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I have a Postgres database that I'm importing/updating about 4 GB of data into daily. (Usually about 15-20 million rows.) I'm importing from a flat file dump of data using bulk inserts. I also have an "Insert On duplicate key, update" style trigger that will simply update a row if the id already exists. The import data itself doesn't grow much (as far as filesize), it's mostly just that the records are being updated with a small number of new records being inserted. Also, after each import I'm running VACUUM ANALYZE.

Today I noticed that the database size swelled to about 15GB. After doing some googling, I decided to try a VACUUM FULL and a REINDEX. The size of the database dropped significantly (about 50%). I read that this might be related to the max_fsm_pages setting but it looks like that was removed as of Postgres 8.4 so I'm not sure what's going on here. There is nothing in the postgres logs of particular interest that I could see.

Here's a transcript of the process:

All the tables shrank considerably, but I thought it was interesting that before the vacuum and reindex the largest table was an index that was 3.7GB (bigger than even the largest content table which was 2.8GB) and shrank to 629 MB.

Is this normal or is there something wrong here? I'm trying to keep the on-disk file size down since this is running on a fairly small Linode VM.

UPDATE: Using pgAdmin, here are a few screenshots of the statistics tab:

So, from the last screenshot it definitely looks like it's index bloat that's causing the problem. The table size is 3.0GB while the index size is 4.4GB. The app_prices table, for example is the table with the most rows (about 35 million), has only 5 columns, and 3 indices. Does this still seem normal?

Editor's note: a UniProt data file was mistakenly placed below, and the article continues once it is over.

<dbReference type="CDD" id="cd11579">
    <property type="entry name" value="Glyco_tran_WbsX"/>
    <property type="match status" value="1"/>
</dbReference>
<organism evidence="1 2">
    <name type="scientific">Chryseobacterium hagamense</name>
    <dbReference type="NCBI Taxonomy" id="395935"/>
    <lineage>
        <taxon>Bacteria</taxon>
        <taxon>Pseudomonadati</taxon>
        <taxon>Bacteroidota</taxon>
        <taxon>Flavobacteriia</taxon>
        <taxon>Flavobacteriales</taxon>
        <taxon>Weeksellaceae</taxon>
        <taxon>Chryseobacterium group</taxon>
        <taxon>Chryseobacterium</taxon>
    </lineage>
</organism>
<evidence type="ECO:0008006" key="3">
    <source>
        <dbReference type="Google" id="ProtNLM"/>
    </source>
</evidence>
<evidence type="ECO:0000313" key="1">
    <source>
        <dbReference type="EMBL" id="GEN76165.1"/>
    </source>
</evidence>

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Check if the indexes are taking the space. pgAdminIII statistics tabs show index and data sizes. –  jkj Jun 9 '11 at 12:08
Thanks for the tip about pgAdmin. I've updated my question with some info from the statistics tab. –  mirthlab Jun 9 '11 at 20:41

1 Answer 1

Because of the way that Postgresql implements MVCC, this is probably normal.

Edit: has a pretty good explanation of what's happening and how to deal with it.

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Yeah, I had come across that document earlier, but I'm inclined to think something other than the normal MVCC operations is happening here. If my data is only 4-5GB and, let's say every row is hit on an update, then I can see the db doubling its size, but tripling the data (15GB!) seems like a bit much no? –  mirthlab Jun 9 '11 at 6:32
Not necessarily. Using the app_prices table as an example-- The total size increase isn't from the dead tuples as much as from index bloat. Since this appears to be a "skinny" table (possibly only 2 columns) with at least three indices, I'm not suprised to see the > 2x difference. If this is typical for many of the tables being updated then it isn't suprising at all. –  gsiems Jun 9 '11 at 12:36
Hmm, interesting. The app_prices table is the table with the most rows (just over 35 million). It has 5 columns and (you're right) three indices. I guess I'll look into index bloat and see if anything can be done there. Thanks! –  mirthlab Jun 9 '11 at 20:15

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